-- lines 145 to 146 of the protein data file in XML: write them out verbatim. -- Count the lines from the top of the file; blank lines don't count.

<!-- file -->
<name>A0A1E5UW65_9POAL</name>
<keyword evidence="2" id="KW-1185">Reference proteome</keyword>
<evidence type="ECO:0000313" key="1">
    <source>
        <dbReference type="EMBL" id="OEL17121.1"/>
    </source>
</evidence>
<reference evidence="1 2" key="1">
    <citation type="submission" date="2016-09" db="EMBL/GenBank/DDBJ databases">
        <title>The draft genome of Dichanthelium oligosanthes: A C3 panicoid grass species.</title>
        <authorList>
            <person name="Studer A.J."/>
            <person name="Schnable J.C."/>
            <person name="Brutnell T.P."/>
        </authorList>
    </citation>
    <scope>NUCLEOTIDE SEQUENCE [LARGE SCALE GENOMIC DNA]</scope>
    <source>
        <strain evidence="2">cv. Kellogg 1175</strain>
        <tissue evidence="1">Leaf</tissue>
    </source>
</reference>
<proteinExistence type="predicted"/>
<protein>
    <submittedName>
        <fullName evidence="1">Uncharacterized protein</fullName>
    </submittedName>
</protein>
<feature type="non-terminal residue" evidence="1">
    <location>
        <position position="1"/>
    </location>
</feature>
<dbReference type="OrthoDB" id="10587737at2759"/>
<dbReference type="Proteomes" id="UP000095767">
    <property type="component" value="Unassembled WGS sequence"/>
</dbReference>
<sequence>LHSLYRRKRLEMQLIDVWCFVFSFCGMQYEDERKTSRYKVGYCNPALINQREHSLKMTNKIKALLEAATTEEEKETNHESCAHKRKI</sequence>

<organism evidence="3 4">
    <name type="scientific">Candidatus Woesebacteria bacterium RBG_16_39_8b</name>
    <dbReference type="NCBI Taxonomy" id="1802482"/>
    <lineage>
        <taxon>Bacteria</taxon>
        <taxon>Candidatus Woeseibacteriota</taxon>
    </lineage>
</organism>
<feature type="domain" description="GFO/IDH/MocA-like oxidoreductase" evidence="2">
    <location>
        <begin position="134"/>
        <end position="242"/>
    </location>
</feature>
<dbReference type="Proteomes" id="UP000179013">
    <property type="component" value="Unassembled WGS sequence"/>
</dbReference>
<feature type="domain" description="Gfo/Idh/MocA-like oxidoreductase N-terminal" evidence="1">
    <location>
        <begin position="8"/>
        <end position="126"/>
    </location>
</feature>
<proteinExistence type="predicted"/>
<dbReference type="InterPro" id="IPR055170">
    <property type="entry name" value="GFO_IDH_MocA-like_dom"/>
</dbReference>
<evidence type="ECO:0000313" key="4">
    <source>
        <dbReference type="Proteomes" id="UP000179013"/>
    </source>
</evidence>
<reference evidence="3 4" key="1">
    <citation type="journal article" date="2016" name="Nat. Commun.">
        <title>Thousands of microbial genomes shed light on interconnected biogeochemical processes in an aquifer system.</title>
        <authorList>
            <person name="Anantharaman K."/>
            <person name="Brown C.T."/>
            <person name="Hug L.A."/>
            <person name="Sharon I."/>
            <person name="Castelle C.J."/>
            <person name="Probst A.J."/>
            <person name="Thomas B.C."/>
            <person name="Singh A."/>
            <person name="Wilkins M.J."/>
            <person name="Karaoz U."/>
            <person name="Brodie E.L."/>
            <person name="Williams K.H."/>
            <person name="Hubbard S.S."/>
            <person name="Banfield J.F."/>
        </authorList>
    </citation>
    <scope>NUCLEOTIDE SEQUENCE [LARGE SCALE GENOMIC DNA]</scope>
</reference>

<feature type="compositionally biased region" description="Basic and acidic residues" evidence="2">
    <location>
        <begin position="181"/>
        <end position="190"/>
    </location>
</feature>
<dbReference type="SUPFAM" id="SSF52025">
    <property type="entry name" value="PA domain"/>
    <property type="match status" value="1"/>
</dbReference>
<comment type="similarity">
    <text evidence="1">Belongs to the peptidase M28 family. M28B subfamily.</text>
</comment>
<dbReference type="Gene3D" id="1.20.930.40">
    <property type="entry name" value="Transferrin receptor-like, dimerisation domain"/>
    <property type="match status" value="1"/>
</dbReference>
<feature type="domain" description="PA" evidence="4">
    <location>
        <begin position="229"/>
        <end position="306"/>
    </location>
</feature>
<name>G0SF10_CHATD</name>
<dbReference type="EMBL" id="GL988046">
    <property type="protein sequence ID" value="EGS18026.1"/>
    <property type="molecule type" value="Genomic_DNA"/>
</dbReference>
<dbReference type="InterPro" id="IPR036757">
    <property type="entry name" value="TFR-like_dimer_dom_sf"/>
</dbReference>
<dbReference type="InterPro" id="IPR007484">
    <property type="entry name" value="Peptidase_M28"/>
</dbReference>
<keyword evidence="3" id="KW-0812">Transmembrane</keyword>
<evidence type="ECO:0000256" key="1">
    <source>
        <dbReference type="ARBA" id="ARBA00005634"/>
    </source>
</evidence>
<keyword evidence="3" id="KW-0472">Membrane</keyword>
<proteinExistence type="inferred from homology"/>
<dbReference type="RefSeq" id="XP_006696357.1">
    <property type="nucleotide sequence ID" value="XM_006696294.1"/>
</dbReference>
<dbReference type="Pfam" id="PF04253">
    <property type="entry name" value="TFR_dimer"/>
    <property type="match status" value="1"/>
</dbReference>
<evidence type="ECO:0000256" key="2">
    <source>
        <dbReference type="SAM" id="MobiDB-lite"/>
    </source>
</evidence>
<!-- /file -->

    </source>
</evidence>